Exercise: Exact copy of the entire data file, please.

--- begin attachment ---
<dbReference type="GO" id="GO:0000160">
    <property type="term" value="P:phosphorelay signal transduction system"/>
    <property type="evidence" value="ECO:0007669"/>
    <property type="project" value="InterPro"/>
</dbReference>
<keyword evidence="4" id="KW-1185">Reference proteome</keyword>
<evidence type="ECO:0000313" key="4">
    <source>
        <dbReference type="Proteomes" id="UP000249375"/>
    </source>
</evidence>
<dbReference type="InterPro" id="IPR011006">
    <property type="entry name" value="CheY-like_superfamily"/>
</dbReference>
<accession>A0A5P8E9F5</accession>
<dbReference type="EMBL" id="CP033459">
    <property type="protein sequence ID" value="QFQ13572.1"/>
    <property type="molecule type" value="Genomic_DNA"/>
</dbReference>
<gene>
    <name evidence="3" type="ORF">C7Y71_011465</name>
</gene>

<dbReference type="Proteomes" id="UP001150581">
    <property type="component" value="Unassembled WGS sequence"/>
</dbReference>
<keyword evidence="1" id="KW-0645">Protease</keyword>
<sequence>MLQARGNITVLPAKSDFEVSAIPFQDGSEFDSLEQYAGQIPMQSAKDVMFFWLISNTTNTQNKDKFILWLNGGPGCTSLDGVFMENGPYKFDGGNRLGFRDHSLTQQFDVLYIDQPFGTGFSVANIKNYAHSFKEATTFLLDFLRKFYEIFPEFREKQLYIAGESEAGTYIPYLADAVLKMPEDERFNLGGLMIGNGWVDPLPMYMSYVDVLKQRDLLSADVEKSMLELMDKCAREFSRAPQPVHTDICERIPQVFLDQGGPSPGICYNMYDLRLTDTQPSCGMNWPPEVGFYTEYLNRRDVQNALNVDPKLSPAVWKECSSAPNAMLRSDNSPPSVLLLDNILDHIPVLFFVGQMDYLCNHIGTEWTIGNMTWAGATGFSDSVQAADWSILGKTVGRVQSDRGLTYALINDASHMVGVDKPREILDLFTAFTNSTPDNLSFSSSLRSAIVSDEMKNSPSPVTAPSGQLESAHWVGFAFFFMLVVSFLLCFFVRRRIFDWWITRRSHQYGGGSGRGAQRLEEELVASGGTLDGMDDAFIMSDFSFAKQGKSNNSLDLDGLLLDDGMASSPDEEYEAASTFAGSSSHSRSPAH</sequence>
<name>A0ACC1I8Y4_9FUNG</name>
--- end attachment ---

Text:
<dbReference type="GO" id="GO:0000160">
    <property type="term" value="P:phosphorelay signal transduction system"/>
    <property type="evidence" value="ECO:0007669"/>
    <property type="project" value="InterPro"/>
</dbReference>
<keyword evidence="4" id="KW-1185">Reference proteome</keyword>
<evidence type="ECO:0000313" key="4">
    <source>
        <dbReference type="Proteomes" id="UP000249375"/>
    </source>
</evidence>
<dbReference type="InterPro" id="IPR011006">
    <property type="entry name" value="CheY-like_superfamily"/>
</dbReference>
<accession>A0A5P8E9F5</accession>
<dbReference type="EMBL" id="CP033459">
    <property type="protein sequence ID" value="QFQ13572.1"/>
    <property type="molecule type" value="Genomic_DNA"/>
</dbReference>
<gene>
    <name evidence="3" type="ORF">C7Y71_011465</name>
</gene>

<dbReference type="Proteomes" id="UP001150581">
    <property type="component" value="Unassembled WGS sequence"/>
</dbReference>
<keyword evidence="1" id="KW-0645">Protease</keyword>
<sequence>MLQARGNITVLPAKSDFEVSAIPFQDGSEFDSLEQYAGQIPMQSAKDVMFFWLISNTTNTQNKDKFILWLNGGPGCTSLDGVFMENGPYKFDGGNRLGFRDHSLTQQFDVLYIDQPFGTGFSVANIKNYAHSFKEATTFLLDFLRKFYEIFPEFREKQLYIAGESEAGTYIPYLADAVLKMPEDERFNLGGLMIGNGWVDPLPMYMSYVDVLKQRDLLSADVEKSMLELMDKCAREFSRAPQPVHTDICERIPQVFLDQGGPSPGICYNMYDLRLTDTQPSCGMNWPPEVGFYTEYLNRRDVQNALNVDPKLSPAVWKECSSAPNAMLRSDNSPPSVLLLDNILDHIPVLFFVGQMDYLCNHIGTEWTIGNMTWAGATGFSDSVQAADWSILGKTVGRVQSDRGLTYALINDASHMVGVDKPREILDLFTAFTNSTPDNLSFSSSLRSAIVSDEMKNSPSPVTAPSGQLESAHWVGFAFFFMLVVSFLLCFFVRRRIFDWWITRRSHQYGGGSGRGAQRLEEELVASGGTLDGMDDAFIMSDFSFAKQGKSNNSLDLDGLLLDDGMASSPDEEYEAASTFAGSSSHSRSPAH</sequence>
<name>A0ACC1I8Y4_9FUNG</name>